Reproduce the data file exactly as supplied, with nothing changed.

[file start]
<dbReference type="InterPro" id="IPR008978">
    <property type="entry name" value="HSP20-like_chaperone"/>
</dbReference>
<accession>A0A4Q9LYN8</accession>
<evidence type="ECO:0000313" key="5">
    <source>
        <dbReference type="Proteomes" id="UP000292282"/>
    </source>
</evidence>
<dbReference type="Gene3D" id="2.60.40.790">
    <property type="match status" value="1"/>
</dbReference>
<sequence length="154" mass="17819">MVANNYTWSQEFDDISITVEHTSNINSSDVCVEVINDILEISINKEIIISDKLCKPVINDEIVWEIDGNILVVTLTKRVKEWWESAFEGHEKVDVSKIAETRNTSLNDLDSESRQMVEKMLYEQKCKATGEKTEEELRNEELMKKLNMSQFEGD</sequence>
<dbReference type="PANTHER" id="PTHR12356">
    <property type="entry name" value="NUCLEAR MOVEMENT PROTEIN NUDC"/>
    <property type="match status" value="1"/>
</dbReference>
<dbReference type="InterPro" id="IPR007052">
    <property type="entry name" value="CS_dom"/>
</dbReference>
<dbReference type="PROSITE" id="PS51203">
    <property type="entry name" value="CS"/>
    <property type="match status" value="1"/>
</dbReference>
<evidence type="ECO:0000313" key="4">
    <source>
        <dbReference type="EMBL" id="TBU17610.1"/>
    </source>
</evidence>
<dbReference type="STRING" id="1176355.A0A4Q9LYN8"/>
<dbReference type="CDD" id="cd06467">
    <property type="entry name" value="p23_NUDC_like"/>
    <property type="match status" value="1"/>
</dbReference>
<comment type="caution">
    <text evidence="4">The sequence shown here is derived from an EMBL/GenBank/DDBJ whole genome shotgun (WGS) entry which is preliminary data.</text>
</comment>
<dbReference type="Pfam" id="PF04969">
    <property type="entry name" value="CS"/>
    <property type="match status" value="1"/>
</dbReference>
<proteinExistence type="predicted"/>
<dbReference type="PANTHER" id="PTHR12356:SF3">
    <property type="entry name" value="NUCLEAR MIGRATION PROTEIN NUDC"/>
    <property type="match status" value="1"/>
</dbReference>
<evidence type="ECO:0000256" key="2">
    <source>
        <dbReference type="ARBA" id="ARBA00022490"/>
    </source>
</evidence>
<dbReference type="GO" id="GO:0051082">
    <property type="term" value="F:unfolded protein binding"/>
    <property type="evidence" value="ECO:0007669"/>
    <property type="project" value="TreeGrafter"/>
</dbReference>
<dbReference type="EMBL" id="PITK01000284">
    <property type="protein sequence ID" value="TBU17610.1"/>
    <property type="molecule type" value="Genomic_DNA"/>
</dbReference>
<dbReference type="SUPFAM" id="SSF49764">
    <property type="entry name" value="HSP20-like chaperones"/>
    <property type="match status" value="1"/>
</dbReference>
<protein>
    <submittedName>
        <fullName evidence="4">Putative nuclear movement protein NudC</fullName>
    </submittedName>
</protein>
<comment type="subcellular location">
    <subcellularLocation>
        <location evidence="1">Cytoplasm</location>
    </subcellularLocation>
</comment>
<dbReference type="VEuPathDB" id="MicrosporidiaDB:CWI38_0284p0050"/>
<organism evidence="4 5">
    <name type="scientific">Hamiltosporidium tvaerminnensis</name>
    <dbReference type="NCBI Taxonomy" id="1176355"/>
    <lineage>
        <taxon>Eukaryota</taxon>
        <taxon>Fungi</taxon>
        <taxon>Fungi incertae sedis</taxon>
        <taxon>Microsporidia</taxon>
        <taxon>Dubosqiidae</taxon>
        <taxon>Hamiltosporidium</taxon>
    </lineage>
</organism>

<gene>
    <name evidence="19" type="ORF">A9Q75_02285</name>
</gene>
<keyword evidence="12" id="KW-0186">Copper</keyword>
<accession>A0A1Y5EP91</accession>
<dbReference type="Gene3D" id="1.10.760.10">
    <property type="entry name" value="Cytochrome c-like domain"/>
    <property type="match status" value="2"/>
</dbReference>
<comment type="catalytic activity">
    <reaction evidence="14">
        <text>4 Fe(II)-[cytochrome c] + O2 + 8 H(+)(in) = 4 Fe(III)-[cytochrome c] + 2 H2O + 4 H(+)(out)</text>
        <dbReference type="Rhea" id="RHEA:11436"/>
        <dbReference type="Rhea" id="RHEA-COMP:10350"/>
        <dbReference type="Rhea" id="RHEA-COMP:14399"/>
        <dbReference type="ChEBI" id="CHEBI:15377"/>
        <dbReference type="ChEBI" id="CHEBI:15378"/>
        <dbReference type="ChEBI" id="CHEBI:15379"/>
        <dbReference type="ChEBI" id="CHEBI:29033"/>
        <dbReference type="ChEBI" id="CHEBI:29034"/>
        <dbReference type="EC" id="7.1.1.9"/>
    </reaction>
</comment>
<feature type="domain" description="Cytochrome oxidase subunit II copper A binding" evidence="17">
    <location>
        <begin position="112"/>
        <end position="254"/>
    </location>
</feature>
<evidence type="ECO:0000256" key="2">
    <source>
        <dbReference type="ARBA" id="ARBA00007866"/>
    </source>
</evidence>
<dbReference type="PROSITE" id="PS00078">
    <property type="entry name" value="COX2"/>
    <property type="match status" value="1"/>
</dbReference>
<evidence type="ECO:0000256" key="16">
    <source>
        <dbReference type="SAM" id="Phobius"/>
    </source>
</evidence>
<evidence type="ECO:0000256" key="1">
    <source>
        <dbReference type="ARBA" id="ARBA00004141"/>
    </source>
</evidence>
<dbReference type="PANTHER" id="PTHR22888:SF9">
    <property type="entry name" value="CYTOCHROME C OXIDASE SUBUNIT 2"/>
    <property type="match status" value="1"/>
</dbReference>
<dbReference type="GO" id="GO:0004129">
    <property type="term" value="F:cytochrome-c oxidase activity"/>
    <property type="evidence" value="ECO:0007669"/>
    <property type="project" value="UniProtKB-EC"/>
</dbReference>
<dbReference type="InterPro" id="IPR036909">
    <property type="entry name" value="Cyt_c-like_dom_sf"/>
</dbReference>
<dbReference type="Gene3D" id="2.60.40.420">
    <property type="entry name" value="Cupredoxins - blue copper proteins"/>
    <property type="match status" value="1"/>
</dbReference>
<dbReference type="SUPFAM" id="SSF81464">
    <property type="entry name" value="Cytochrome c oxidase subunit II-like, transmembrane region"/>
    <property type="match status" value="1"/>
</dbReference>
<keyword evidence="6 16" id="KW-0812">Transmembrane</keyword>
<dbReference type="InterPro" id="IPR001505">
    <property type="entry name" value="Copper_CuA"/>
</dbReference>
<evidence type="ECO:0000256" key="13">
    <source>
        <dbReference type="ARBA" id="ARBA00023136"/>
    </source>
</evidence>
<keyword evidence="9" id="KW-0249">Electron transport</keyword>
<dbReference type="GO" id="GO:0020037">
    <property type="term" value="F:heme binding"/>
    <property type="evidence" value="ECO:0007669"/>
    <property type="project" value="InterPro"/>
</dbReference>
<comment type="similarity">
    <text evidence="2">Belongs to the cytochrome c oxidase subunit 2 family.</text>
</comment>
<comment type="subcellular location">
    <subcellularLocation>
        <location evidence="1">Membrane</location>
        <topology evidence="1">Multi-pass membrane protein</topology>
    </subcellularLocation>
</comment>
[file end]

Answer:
<dbReference type="InterPro" id="IPR008978">
    <property type="entry name" value="HSP20-like_chaperone"/>
</dbReference>
<accession>A0A4Q9LYN8</accession>
<evidence type="ECO:0000313" key="5">
    <source>
        <dbReference type="Proteomes" id="UP000292282"/>
    </source>
</evidence>
<dbReference type="Gene3D" id="2.60.40.790">
    <property type="match status" value="1"/>
</dbReference>
<sequence length="154" mass="17819">MVANNYTWSQEFDDISITVEHTSNINSSDVCVEVINDILEISINKEIIISDKLCKPVINDEIVWEIDGNILVVTLTKRVKEWWESAFEGHEKVDVSKIAETRNTSLNDLDSESRQMVEKMLYEQKCKATGEKTEEELRNEELMKKLNMSQFEGD</sequence>
<dbReference type="PANTHER" id="PTHR12356">
    <property type="entry name" value="NUCLEAR MOVEMENT PROTEIN NUDC"/>
    <property type="match status" value="1"/>
</dbReference>
<dbReference type="InterPro" id="IPR007052">
    <property type="entry name" value="CS_dom"/>
</dbReference>
<dbReference type="PROSITE" id="PS51203">
    <property type="entry name" value="CS"/>
    <property type="match status" value="1"/>
</dbReference>
<evidence type="ECO:0000313" key="4">
    <source>
        <dbReference type="EMBL" id="TBU17610.1"/>
    </source>
</evidence>
<dbReference type="STRING" id="1176355.A0A4Q9LYN8"/>
<dbReference type="CDD" id="cd06467">
    <property type="entry name" value="p23_NUDC_like"/>
    <property type="match status" value="1"/>
</dbReference>
<comment type="caution">
    <text evidence="4">The sequence shown here is derived from an EMBL/GenBank/DDBJ whole genome shotgun (WGS) entry which is preliminary data.</text>
</comment>
<dbReference type="Pfam" id="PF04969">
    <property type="entry name" value="CS"/>
    <property type="match status" value="1"/>
</dbReference>
<proteinExistence type="predicted"/>
<dbReference type="PANTHER" id="PTHR12356:SF3">
    <property type="entry name" value="NUCLEAR MIGRATION PROTEIN NUDC"/>
    <property type="match status" value="1"/>
</dbReference>
<evidence type="ECO:0000256" key="2">
    <source>
        <dbReference type="ARBA" id="ARBA00022490"/>
    </source>
</evidence>
<dbReference type="GO" id="GO:0051082">
    <property type="term" value="F:unfolded protein binding"/>
    <property type="evidence" value="ECO:0007669"/>
    <property type="project" value="TreeGrafter"/>
</dbReference>
<dbReference type="EMBL" id="PITK01000284">
    <property type="protein sequence ID" value="TBU17610.1"/>
    <property type="molecule type" value="Genomic_DNA"/>
</dbReference>
<dbReference type="SUPFAM" id="SSF49764">
    <property type="entry name" value="HSP20-like chaperones"/>
    <property type="match status" value="1"/>
</dbReference>
<protein>
    <submittedName>
        <fullName evidence="4">Putative nuclear movement protein NudC</fullName>
    </submittedName>
</protein>
<comment type="subcellular location">
    <subcellularLocation>
        <location evidence="1">Cytoplasm</location>
    </subcellularLocation>
</comment>
<dbReference type="VEuPathDB" id="MicrosporidiaDB:CWI38_0284p0050"/>
<organism evidence="4 5">
    <name type="scientific">Hamiltosporidium tvaerminnensis</name>
    <dbReference type="NCBI Taxonomy" id="1176355"/>
    <lineage>
        <taxon>Eukaryota</taxon>
        <taxon>Fungi</taxon>
        <taxon>Fungi incertae sedis</taxon>
        <taxon>Microsporidia</taxon>
        <taxon>Dubosqiidae</taxon>
        <taxon>Hamiltosporidium</taxon>
    </lineage>
</organism>

<gene>
    <name evidence="19" type="ORF">A9Q75_02285</name>
</gene>
<keyword evidence="12" id="KW-0186">Copper</keyword>
<accession>A0A1Y5EP91</accession>
<dbReference type="Gene3D" id="1.10.760.10">
    <property type="entry name" value="Cytochrome c-like domain"/>
    <property type="match status" value="2"/>
</dbReference>
<comment type="catalytic activity">
    <reaction evidence="14">
        <text>4 Fe(II)-[cytochrome c] + O2 + 8 H(+)(in) = 4 Fe(III)-[cytochrome c] + 2 H2O + 4 H(+)(out)</text>
        <dbReference type="Rhea" id="RHEA:11436"/>
        <dbReference type="Rhea" id="RHEA-COMP:10350"/>
        <dbReference type="Rhea" id="RHEA-COMP:14399"/>
        <dbReference type="ChEBI" id="CHEBI:15377"/>
        <dbReference type="ChEBI" id="CHEBI:15378"/>
        <dbReference type="ChEBI" id="CHEBI:15379"/>
        <dbReference type="ChEBI" id="CHEBI:29033"/>
        <dbReference type="ChEBI" id="CHEBI:29034"/>
        <dbReference type="EC" id="7.1.1.9"/>
    </reaction>
</comment>
<feature type="domain" description="Cytochrome oxidase subunit II copper A binding" evidence="17">
    <location>
        <begin position="112"/>
        <end position="254"/>
    </location>
</feature>
<evidence type="ECO:0000256" key="2">
    <source>
        <dbReference type="ARBA" id="ARBA00007866"/>
    </source>
</evidence>
<dbReference type="PROSITE" id="PS00078">
    <property type="entry name" value="COX2"/>
    <property type="match status" value="1"/>
</dbReference>
<evidence type="ECO:0000256" key="16">
    <source>
        <dbReference type="SAM" id="Phobius"/>
    </source>
</evidence>
<evidence type="ECO:0000256" key="1">
    <source>
        <dbReference type="ARBA" id="ARBA00004141"/>
    </source>
</evidence>
<dbReference type="PANTHER" id="PTHR22888:SF9">
    <property type="entry name" value="CYTOCHROME C OXIDASE SUBUNIT 2"/>
    <property type="match status" value="1"/>
</dbReference>
<dbReference type="GO" id="GO:0004129">
    <property type="term" value="F:cytochrome-c oxidase activity"/>
    <property type="evidence" value="ECO:0007669"/>
    <property type="project" value="UniProtKB-EC"/>
</dbReference>
<dbReference type="InterPro" id="IPR036909">
    <property type="entry name" value="Cyt_c-like_dom_sf"/>
</dbReference>
<dbReference type="Gene3D" id="2.60.40.420">
    <property type="entry name" value="Cupredoxins - blue copper proteins"/>
    <property type="match status" value="1"/>
</dbReference>
<dbReference type="SUPFAM" id="SSF81464">
    <property type="entry name" value="Cytochrome c oxidase subunit II-like, transmembrane region"/>
    <property type="match status" value="1"/>
</dbReference>
<keyword evidence="6 16" id="KW-0812">Transmembrane</keyword>
<dbReference type="InterPro" id="IPR001505">
    <property type="entry name" value="Copper_CuA"/>
</dbReference>
<evidence type="ECO:0000256" key="13">
    <source>
        <dbReference type="ARBA" id="ARBA00023136"/>
    </source>
</evidence>
<keyword evidence="9" id="KW-0249">Electron transport</keyword>
<dbReference type="GO" id="GO:0020037">
    <property type="term" value="F:heme binding"/>
    <property type="evidence" value="ECO:0007669"/>
    <property type="project" value="InterPro"/>
</dbReference>
<comment type="similarity">
    <text evidence="2">Belongs to the cytochrome c oxidase subunit 2 family.</text>
</comment>
<comment type="subcellular location">
    <subcellularLocation>
        <location evidence="1">Membrane</location>
        <topology evidence="1">Multi-pass membrane protein</topology>
    </subcellularLocation>
</comment>